PABs and private investors push Detroit’s I-75 to financial close

The modernisation PPP started as a government-led project but ended as an investment opportunity after Michigan turned to the private sector.

A $1.45 billion public-private partnership to modernise a portion of Interstate 75 in Detroit, Michigan has reached financial close after the state’s department of transportation issued more than $600 million in private activity bonds.

Oakland Corridor Partners, a consortium of infrastructure companies leading the PPP, secured funding to rebuild, finance and maintain a 5.5-mile stretch of highway, according to a statement. John Laing Investment Limited and Aecom Capital are equity sponsors for the I-75 modernisation, which includes improving 28 bridges on the stretch of highway connecting the Detroit neighbourhoods of Hazel Park, Madison Heights and Royal Oaks.

Earlier this month, the Michigan Department of Transportation, through the state’s investment vehicle, the Michigan Strategic Fund, issued more than $600 million in private activity bonds to help finance the PPP.

The project is structured to reimburse Oakland Corridor Partners for its investment, construction and maintenance through availability payments. Payments will be made during the project’s five-year construction window and for a 25-year maintenance agreement.

MDOT opted to use a PPP to hasten an I-75 modernisation project it estimated would take another 10 years to build on its own. Last September, the transportation department finished the first leg of the project, but then issued a request for qualifications for private developers.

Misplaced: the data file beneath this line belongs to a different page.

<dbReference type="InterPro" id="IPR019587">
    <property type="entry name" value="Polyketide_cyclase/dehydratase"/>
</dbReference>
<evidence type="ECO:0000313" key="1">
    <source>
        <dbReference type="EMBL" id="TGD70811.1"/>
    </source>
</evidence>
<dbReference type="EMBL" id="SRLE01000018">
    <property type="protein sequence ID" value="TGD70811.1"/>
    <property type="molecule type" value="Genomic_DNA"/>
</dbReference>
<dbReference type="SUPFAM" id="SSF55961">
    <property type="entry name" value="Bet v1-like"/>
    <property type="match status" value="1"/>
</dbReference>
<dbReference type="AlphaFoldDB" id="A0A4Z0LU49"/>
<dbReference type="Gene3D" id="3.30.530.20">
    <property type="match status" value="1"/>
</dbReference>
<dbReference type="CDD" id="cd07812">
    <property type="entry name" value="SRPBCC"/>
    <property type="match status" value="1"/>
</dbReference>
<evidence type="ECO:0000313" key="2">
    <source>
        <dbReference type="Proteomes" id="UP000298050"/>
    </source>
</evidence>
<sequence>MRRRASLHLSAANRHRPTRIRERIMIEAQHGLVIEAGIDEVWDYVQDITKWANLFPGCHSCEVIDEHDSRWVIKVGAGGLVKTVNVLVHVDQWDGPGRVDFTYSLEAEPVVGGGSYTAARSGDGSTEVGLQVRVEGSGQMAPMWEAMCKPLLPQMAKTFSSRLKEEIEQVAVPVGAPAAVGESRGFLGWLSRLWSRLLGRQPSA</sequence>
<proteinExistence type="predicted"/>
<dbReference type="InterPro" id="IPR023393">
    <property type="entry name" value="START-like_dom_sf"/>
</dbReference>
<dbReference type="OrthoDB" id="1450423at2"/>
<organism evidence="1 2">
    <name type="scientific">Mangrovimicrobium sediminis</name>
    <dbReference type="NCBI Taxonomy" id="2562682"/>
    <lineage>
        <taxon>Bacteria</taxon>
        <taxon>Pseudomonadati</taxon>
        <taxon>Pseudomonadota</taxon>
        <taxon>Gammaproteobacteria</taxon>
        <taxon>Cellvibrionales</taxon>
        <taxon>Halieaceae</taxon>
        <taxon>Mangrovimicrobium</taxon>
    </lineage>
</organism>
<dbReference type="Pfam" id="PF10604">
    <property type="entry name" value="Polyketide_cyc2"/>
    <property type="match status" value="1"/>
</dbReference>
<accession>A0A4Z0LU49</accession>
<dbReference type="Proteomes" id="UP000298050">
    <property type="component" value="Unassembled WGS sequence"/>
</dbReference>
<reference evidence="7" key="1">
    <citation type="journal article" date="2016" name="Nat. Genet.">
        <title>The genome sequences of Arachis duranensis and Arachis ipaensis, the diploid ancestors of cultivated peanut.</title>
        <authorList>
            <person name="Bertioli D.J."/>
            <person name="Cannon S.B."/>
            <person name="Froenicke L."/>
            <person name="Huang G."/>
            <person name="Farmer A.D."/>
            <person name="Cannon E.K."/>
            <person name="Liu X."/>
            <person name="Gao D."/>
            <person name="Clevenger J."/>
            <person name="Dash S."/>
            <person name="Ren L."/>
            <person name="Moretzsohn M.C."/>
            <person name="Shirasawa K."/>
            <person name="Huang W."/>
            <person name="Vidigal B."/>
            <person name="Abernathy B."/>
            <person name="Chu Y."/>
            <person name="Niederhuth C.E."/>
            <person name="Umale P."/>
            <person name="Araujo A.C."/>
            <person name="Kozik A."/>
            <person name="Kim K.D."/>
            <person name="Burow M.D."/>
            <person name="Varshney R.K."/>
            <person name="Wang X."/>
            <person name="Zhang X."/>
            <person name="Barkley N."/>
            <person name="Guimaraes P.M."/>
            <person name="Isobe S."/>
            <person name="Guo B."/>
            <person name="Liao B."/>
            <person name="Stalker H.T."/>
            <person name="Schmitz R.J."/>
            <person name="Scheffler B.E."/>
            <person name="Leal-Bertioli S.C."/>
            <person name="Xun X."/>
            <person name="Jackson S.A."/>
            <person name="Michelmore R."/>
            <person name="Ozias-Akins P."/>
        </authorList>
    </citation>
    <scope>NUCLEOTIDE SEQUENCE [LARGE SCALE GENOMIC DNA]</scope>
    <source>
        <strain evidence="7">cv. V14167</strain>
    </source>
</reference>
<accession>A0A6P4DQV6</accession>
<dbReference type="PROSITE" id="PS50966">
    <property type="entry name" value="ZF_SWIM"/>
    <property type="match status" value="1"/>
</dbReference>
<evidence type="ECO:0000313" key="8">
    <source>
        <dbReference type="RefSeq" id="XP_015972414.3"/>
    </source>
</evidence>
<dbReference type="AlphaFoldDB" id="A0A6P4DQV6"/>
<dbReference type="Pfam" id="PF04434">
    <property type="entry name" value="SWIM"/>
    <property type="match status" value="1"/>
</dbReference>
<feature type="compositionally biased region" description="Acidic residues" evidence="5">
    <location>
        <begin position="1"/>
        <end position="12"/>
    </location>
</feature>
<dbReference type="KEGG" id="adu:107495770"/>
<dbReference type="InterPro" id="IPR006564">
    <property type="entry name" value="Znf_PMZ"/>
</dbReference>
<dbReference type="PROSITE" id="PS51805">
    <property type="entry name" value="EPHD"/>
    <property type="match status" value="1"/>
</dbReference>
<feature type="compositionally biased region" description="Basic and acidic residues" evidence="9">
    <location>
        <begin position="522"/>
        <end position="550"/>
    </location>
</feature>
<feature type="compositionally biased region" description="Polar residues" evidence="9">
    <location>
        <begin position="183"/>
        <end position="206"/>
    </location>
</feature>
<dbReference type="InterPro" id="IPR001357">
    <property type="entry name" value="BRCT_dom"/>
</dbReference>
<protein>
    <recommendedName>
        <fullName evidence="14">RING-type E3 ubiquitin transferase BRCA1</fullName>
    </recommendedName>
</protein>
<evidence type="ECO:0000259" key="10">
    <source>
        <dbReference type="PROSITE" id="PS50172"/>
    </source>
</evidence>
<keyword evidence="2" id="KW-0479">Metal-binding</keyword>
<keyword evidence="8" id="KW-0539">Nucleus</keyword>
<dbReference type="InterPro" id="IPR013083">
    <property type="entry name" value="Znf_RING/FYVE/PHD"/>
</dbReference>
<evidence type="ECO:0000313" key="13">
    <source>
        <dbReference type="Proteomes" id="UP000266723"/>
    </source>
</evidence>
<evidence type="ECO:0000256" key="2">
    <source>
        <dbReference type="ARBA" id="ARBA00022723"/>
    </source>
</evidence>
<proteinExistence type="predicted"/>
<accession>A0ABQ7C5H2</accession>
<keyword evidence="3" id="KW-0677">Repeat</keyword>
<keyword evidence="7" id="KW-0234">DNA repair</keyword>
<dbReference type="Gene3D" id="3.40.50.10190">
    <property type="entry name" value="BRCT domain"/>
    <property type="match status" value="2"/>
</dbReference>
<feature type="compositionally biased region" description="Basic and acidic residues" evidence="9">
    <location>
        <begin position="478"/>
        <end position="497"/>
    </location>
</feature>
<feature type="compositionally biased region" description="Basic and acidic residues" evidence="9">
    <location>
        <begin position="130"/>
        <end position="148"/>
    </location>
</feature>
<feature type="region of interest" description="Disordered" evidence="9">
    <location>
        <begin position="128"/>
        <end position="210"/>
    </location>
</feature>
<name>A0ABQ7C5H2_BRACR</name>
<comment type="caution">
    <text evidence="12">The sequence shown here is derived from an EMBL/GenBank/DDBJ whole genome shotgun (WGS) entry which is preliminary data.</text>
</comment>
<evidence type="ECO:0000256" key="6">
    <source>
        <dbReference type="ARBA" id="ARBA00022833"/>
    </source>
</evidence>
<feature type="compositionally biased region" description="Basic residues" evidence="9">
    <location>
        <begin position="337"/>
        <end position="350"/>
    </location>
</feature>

Financial close on I-75 follows an earlier procurement for the $2.68 billion Gordie Howe International Bridge, which will connect Detroit across the US-Canada border with Windsor. The Windsor-Detroit Bridge Authority arranged that procurement.

Transportation continues to be a key sector for North American institutional investors building out their infrastructure portfolios.

Earlier this year, the California Public Employees Retirement System, which has $4.3 billion invested in infrastructure, reported 20.6 percent net returns from the previous fiscal year with a portfolio that is 46 percent weighted toward transportation. The Alaska Permanent Fund Corporation’s $2.6 billion portfolio returned 22.9 percent as of 30 June, with transportation investments again making up the lion’s share of infrastructure assets at 41 percent.